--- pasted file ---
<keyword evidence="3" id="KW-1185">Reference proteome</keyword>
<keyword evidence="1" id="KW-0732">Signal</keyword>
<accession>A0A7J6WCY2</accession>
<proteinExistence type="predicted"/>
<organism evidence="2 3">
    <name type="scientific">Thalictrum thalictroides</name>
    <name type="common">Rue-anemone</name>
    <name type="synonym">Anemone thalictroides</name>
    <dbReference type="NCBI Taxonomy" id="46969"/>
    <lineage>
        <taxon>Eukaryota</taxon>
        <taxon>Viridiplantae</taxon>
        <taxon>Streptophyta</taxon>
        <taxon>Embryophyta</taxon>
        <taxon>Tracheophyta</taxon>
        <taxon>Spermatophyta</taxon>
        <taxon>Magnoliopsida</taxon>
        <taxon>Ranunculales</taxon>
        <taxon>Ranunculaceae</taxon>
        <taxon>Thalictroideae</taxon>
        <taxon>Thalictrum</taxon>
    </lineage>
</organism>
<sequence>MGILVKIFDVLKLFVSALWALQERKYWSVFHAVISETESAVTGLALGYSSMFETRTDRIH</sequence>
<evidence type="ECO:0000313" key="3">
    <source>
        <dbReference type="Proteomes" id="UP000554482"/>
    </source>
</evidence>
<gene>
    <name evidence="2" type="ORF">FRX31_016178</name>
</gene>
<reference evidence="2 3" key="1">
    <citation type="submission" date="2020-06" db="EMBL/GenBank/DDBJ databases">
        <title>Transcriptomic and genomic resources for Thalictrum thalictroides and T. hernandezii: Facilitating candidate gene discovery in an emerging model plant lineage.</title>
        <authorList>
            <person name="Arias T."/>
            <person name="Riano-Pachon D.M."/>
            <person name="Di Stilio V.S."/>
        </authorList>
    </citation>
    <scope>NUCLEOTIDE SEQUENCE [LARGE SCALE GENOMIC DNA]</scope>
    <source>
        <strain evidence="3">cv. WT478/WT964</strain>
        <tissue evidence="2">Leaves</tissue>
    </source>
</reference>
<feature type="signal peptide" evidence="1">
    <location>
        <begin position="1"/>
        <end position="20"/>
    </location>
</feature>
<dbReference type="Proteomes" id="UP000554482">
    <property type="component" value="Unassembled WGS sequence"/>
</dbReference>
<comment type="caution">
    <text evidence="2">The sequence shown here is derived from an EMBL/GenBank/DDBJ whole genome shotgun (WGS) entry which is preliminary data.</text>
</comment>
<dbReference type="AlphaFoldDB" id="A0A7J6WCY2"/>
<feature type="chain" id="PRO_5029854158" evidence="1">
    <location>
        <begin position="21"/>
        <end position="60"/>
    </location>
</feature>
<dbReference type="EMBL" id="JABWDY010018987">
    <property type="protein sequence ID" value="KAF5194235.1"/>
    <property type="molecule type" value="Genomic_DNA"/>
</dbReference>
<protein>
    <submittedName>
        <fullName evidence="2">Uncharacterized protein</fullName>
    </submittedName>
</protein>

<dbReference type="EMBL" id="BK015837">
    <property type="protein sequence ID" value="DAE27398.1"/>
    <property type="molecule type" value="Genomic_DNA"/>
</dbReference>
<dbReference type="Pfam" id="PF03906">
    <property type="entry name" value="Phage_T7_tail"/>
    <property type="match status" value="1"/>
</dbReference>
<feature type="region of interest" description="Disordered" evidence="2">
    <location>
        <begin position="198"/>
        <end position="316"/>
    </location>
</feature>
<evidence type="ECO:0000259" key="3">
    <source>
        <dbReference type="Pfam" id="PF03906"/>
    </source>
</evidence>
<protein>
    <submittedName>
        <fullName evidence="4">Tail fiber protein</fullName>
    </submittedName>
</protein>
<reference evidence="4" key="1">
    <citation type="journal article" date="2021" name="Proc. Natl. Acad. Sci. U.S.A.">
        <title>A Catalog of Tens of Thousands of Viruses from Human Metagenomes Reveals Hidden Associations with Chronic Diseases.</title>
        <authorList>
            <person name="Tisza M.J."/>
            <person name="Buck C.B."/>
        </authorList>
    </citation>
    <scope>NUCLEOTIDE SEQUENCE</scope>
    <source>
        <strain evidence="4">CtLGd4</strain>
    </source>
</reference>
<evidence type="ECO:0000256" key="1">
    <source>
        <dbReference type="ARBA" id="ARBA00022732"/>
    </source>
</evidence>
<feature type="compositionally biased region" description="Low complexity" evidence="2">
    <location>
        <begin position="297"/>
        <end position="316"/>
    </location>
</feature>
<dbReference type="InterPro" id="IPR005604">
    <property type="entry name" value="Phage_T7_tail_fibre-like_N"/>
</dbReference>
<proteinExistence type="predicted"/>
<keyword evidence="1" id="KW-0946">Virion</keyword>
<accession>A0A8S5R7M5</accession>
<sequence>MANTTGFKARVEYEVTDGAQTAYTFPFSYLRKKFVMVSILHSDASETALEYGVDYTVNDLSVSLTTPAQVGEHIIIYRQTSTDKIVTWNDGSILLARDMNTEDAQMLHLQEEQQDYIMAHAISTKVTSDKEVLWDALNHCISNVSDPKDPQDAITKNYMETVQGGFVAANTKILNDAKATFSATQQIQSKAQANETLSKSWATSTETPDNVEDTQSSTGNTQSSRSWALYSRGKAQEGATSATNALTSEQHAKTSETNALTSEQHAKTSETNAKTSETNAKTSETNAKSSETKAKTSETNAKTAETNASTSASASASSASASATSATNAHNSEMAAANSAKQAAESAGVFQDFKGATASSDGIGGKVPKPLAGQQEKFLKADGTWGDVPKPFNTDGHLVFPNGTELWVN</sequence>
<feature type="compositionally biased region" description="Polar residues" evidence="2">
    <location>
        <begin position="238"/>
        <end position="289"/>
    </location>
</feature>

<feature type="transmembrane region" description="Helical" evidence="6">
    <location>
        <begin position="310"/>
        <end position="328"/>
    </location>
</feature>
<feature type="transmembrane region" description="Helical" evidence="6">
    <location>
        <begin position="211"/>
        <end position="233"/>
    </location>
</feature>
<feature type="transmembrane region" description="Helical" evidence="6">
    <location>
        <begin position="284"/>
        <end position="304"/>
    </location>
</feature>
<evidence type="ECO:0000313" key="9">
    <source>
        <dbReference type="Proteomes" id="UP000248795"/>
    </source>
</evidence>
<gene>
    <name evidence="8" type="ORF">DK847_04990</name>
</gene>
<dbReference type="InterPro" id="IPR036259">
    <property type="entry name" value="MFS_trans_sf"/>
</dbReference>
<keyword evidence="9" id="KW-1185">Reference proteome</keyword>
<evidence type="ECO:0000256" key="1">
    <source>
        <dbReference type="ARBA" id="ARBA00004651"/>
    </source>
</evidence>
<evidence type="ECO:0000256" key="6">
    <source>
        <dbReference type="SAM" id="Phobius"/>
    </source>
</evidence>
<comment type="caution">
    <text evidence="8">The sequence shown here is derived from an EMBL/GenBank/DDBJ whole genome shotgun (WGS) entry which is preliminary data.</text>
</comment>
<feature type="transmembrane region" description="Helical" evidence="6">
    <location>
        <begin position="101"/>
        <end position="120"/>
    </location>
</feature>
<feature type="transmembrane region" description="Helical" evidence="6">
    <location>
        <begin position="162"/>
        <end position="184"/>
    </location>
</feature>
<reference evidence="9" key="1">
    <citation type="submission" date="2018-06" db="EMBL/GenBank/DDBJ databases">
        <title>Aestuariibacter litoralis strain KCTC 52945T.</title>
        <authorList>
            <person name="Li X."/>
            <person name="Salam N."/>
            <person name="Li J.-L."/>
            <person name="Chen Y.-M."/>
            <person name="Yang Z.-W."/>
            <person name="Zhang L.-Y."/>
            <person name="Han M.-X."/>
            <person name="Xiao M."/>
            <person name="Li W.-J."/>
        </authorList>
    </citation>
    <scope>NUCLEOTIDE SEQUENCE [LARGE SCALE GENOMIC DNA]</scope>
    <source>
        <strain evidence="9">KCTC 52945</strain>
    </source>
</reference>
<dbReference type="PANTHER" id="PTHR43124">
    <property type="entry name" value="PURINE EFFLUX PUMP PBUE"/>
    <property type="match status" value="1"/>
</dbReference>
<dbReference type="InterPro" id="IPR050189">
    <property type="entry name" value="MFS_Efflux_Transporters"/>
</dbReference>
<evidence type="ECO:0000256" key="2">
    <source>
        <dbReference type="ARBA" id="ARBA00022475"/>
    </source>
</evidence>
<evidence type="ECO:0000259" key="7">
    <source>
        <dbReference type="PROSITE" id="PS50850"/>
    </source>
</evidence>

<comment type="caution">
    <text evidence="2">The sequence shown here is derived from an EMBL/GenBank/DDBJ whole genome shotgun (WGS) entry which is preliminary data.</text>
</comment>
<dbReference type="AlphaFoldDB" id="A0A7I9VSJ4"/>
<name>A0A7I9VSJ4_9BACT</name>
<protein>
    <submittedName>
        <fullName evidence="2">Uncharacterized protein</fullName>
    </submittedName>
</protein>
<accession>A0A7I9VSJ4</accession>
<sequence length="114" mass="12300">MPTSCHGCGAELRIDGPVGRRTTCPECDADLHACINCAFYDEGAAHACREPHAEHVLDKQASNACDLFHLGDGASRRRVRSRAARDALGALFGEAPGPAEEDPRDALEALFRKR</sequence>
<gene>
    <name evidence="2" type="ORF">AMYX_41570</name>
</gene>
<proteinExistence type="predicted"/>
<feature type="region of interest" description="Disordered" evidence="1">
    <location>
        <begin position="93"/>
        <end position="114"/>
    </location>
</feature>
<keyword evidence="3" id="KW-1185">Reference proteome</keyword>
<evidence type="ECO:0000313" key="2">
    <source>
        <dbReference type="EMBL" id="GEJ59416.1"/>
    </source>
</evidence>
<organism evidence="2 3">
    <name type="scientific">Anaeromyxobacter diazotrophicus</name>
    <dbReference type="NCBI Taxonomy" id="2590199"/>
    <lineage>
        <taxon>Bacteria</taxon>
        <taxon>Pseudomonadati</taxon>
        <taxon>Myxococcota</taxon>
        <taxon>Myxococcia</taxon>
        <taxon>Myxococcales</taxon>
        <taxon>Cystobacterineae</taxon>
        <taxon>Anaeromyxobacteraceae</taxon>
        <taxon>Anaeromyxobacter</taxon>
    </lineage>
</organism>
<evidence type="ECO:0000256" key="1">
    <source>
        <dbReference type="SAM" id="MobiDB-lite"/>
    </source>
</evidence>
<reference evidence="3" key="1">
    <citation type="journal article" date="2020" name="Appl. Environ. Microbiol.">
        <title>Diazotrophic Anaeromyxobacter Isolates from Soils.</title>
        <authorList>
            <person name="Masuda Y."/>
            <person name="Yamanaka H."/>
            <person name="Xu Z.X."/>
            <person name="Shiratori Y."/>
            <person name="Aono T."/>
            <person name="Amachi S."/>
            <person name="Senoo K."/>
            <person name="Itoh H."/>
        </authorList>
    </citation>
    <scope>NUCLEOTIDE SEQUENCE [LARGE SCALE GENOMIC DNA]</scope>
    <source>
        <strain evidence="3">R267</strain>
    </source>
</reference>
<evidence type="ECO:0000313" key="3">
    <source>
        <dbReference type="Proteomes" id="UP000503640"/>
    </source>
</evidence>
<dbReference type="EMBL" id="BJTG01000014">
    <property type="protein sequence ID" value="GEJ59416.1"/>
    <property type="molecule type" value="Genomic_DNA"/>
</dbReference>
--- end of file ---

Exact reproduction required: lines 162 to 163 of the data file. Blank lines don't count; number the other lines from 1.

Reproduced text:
</gene>
<dbReference type="InterPro" id="IPR036259">